The current COVID-19 crisis is exacerbating the gaps we have been working hard to fill with the development of quality mentoring relationships. As the most recent blog from renowned mentoring researcher Jean Rhodes reiterates, it is our “marginalized youth who are likely to bear the heaviest burdens of trauma and economic fallout.” The longer schools are closed and support systems are not in full operation, the further out of the mainstream our at-risk kids are falling.
With long-term school closures in effect, parents are required to take on the role of teacher, being responsible for content delivery and making sure assignments are completed and submitted on time. For the families that our programs target, this is very unlikely to occur. When these students eventually return to school, the role of their mentors becomes even more essential than ever. The need for mentors will continue to increase beyond what is already a seemingly insurmountable gap here in Appalachia.
As we pivot to meet both the current and future needs of our program, we are acutely aware of the uniqueness of our work in Eastern Kentucky. We are exploring new ways to build meaningful and positive relationships in the new reality in which we have found ourselves. Stay tuned!
Support Our Mission
When you support our mission, you have a direct effect on the future of our Appalachian communities. Here’s an update from just a few of the kids you are impacting today!
Jake is a 15-year-old court-involved youth who has found himself on and off the street these past several months. Although his parents are married and both in the home, his family is far from stable and healthy. Schools being shut down means he does not get to meet with his mentor and spends more time trapped in this chaotic environment. We are praying for Jake especially now as arrangements couldn’t be made to communicate with him outside of school. His family’s current legal issues cause a great deal of distrust toward any outsider offering “help.”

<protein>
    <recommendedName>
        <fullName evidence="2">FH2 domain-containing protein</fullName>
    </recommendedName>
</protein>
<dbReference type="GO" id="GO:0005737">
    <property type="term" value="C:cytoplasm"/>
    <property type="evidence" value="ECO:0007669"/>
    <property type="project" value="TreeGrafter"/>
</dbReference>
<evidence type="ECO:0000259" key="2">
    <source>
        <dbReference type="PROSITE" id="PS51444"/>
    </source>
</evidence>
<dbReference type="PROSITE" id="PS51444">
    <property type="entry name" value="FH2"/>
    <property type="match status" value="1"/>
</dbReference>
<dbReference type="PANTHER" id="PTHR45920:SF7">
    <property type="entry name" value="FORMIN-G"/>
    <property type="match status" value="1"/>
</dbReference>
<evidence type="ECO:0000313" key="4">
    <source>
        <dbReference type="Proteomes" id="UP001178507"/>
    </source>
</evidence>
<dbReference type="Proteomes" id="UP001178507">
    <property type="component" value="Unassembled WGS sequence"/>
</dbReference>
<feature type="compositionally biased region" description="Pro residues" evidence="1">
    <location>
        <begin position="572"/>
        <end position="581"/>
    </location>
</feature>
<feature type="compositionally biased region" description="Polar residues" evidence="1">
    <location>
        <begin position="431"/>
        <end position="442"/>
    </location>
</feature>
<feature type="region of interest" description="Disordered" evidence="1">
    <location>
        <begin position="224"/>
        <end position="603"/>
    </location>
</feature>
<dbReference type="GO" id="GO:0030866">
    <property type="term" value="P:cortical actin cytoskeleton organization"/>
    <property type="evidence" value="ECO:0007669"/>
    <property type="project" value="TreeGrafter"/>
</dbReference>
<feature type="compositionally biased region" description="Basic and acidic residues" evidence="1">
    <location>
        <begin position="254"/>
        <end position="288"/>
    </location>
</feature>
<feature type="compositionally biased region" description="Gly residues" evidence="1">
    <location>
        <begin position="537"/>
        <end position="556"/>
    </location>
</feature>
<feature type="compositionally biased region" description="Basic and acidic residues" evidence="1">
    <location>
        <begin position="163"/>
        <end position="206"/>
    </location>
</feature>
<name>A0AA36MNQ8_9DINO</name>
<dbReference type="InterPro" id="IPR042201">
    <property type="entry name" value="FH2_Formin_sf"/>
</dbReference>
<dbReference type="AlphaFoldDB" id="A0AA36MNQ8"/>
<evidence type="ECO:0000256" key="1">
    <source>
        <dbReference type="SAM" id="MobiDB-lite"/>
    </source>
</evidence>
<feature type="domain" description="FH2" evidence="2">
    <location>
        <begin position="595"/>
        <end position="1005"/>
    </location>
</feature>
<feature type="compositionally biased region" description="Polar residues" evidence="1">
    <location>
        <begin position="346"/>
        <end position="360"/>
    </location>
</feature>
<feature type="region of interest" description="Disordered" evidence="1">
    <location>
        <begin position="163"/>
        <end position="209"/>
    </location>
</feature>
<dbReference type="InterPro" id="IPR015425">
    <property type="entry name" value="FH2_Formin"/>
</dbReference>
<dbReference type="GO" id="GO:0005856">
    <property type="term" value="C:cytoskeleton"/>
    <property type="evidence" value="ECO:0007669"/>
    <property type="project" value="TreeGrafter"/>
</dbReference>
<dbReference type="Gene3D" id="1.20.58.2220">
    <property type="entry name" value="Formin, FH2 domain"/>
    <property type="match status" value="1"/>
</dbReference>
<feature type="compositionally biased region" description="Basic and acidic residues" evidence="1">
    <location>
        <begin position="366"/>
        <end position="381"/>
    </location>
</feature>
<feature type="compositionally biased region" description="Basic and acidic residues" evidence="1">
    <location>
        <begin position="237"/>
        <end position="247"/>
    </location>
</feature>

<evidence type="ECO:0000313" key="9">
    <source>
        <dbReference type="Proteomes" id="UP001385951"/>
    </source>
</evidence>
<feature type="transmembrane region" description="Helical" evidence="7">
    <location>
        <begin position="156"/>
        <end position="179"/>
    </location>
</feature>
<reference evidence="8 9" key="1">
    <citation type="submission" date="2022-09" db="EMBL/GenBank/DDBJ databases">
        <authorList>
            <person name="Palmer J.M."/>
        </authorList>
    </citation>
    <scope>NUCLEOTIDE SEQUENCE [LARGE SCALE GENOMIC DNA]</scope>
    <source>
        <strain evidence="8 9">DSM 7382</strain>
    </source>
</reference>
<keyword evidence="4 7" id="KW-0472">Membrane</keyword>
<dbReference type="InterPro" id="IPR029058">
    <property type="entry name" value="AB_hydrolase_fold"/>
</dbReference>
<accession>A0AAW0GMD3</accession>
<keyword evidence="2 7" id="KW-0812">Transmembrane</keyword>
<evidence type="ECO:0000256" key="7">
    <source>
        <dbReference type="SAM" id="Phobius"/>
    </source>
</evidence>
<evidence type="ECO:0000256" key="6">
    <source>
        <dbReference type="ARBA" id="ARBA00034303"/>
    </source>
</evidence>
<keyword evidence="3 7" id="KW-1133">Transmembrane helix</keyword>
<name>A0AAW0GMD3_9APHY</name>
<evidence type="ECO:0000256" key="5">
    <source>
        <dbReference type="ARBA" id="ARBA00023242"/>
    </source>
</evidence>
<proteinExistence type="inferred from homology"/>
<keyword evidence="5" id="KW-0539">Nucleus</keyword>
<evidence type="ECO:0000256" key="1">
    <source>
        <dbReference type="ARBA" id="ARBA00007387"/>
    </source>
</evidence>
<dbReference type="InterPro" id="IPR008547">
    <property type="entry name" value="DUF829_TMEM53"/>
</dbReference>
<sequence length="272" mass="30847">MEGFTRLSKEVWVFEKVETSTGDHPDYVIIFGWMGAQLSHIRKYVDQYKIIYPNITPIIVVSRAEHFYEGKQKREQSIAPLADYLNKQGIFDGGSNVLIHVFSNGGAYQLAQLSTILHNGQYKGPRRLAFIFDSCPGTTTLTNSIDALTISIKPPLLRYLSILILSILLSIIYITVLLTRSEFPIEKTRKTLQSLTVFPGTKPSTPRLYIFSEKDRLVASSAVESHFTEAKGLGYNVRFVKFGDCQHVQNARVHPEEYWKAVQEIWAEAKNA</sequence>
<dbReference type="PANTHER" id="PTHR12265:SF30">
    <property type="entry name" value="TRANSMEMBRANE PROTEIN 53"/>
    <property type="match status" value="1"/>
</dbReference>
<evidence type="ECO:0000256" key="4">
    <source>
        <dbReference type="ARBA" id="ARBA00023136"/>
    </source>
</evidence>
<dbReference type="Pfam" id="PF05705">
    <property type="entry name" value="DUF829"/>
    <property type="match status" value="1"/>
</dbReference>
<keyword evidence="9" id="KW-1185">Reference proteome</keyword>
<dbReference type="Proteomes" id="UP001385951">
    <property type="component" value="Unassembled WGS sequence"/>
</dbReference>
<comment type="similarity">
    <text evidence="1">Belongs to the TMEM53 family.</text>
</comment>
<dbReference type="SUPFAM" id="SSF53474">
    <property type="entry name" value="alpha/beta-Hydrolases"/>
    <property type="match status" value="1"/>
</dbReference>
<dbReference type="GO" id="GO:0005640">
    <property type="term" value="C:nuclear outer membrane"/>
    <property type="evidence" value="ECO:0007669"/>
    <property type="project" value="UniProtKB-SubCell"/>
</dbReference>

Lexi is the 13-year-old daughter of a single father doing what he can to keep her in school and out of trouble. Lexi has overcome enormous challenges lately in school, at home and in juvenile court. The isolation they are facing as a family has the potential to do more harm than good. They both have existing health issues and struggle with anxiety/depression. Their feelings of “it’s us against the world” only increase in times like this. Lexi’s mentor is currently keeping in touch with her via text and video calls. The mentor has also been able to help the family understand the current crisis and how it directly affects them, as well as assist them in safely obtaining needed food and supplies.
Katie is a lively, talented and very smart 3rd grader who has been with her mentor, a college professor, for over a year now. Katie’s home life is one of the most unstable situations currently in our program. She is shifted back and forth between caregivers and parents, depending on who can best look after her at the time. Both parents are drug addicts who have a history of chasing the supply line between Southeast Ky and Cincinnati. Although she has a grandmother who loves her dearly, her own mental limitations offer Katie little hope or opportunity, for both her present and her future.
Join us as we pray for these kids and the countless others who find themselves cut off from their most stable relationships and reliable services.
*Names and other identifying details have been changed to protect privacy